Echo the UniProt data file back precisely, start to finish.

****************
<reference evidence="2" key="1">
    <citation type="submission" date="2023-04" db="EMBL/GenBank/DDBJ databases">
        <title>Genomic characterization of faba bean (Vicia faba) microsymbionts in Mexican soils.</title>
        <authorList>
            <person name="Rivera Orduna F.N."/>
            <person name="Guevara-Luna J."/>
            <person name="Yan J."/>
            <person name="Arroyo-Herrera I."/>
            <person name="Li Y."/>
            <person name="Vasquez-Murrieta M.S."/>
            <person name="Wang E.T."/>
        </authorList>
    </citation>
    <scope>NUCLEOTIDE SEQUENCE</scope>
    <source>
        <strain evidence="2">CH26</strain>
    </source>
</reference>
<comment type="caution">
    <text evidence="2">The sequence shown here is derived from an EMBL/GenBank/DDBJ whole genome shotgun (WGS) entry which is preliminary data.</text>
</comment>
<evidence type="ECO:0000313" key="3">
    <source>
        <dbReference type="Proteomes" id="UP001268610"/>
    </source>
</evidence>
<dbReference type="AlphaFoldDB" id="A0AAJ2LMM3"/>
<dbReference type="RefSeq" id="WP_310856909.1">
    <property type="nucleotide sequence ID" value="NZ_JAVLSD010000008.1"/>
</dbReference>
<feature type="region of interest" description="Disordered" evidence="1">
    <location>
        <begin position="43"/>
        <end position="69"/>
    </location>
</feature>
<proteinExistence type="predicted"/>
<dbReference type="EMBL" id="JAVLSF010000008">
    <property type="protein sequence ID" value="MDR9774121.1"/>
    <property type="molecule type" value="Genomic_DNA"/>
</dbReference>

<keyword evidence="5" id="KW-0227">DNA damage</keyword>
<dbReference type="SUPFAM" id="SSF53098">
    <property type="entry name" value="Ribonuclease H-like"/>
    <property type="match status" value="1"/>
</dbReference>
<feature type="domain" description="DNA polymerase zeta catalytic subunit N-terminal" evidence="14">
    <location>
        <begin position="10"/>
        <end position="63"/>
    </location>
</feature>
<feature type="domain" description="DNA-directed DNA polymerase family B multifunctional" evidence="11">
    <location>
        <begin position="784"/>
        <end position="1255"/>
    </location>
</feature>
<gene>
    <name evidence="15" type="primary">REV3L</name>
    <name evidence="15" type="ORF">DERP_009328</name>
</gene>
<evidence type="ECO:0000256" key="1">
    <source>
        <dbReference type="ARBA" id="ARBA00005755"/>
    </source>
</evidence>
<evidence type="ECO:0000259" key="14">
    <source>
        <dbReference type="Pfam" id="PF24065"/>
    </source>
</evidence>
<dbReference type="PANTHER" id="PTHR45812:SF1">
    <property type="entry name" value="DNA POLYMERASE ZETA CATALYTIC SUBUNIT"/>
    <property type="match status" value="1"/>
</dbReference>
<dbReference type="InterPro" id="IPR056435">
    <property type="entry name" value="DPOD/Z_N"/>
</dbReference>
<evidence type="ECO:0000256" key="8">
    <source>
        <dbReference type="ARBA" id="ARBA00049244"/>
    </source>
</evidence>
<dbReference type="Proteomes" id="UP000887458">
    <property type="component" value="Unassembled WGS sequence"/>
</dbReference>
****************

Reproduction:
<reference evidence="2" key="1">
    <citation type="submission" date="2023-04" db="EMBL/GenBank/DDBJ databases">
        <title>Genomic characterization of faba bean (Vicia faba) microsymbionts in Mexican soils.</title>
        <authorList>
            <person name="Rivera Orduna F.N."/>
            <person name="Guevara-Luna J."/>
            <person name="Yan J."/>
            <person name="Arroyo-Herrera I."/>
            <person name="Li Y."/>
            <person name="Vasquez-Murrieta M.S."/>
            <person name="Wang E.T."/>
        </authorList>
    </citation>
    <scope>NUCLEOTIDE SEQUENCE</scope>
    <source>
        <strain evidence="2">CH26</strain>
    </source>
</reference>
<comment type="caution">
    <text evidence="2">The sequence shown here is derived from an EMBL/GenBank/DDBJ whole genome shotgun (WGS) entry which is preliminary data.</text>
</comment>
<evidence type="ECO:0000313" key="3">
    <source>
        <dbReference type="Proteomes" id="UP001268610"/>
    </source>
</evidence>
<dbReference type="AlphaFoldDB" id="A0AAJ2LMM3"/>
<dbReference type="RefSeq" id="WP_310856909.1">
    <property type="nucleotide sequence ID" value="NZ_JAVLSD010000008.1"/>
</dbReference>
<feature type="region of interest" description="Disordered" evidence="1">
    <location>
        <begin position="43"/>
        <end position="69"/>
    </location>
</feature>
<proteinExistence type="predicted"/>
<dbReference type="EMBL" id="JAVLSF010000008">
    <property type="protein sequence ID" value="MDR9774121.1"/>
    <property type="molecule type" value="Genomic_DNA"/>
</dbReference>

<keyword evidence="5" id="KW-0227">DNA damage</keyword>
<dbReference type="SUPFAM" id="SSF53098">
    <property type="entry name" value="Ribonuclease H-like"/>
    <property type="match status" value="1"/>
</dbReference>
<feature type="domain" description="DNA polymerase zeta catalytic subunit N-terminal" evidence="14">
    <location>
        <begin position="10"/>
        <end position="63"/>
    </location>
</feature>
<feature type="domain" description="DNA-directed DNA polymerase family B multifunctional" evidence="11">
    <location>
        <begin position="784"/>
        <end position="1255"/>
    </location>
</feature>
<gene>
    <name evidence="15" type="primary">REV3L</name>
    <name evidence="15" type="ORF">DERP_009328</name>
</gene>
<evidence type="ECO:0000256" key="1">
    <source>
        <dbReference type="ARBA" id="ARBA00005755"/>
    </source>
</evidence>
<evidence type="ECO:0000259" key="14">
    <source>
        <dbReference type="Pfam" id="PF24065"/>
    </source>
</evidence>
<dbReference type="PANTHER" id="PTHR45812:SF1">
    <property type="entry name" value="DNA POLYMERASE ZETA CATALYTIC SUBUNIT"/>
    <property type="match status" value="1"/>
</dbReference>
<dbReference type="InterPro" id="IPR056435">
    <property type="entry name" value="DPOD/Z_N"/>
</dbReference>
<evidence type="ECO:0000256" key="8">
    <source>
        <dbReference type="ARBA" id="ARBA00049244"/>
    </source>
</evidence>
<dbReference type="Proteomes" id="UP000887458">
    <property type="component" value="Unassembled WGS sequence"/>
</dbReference>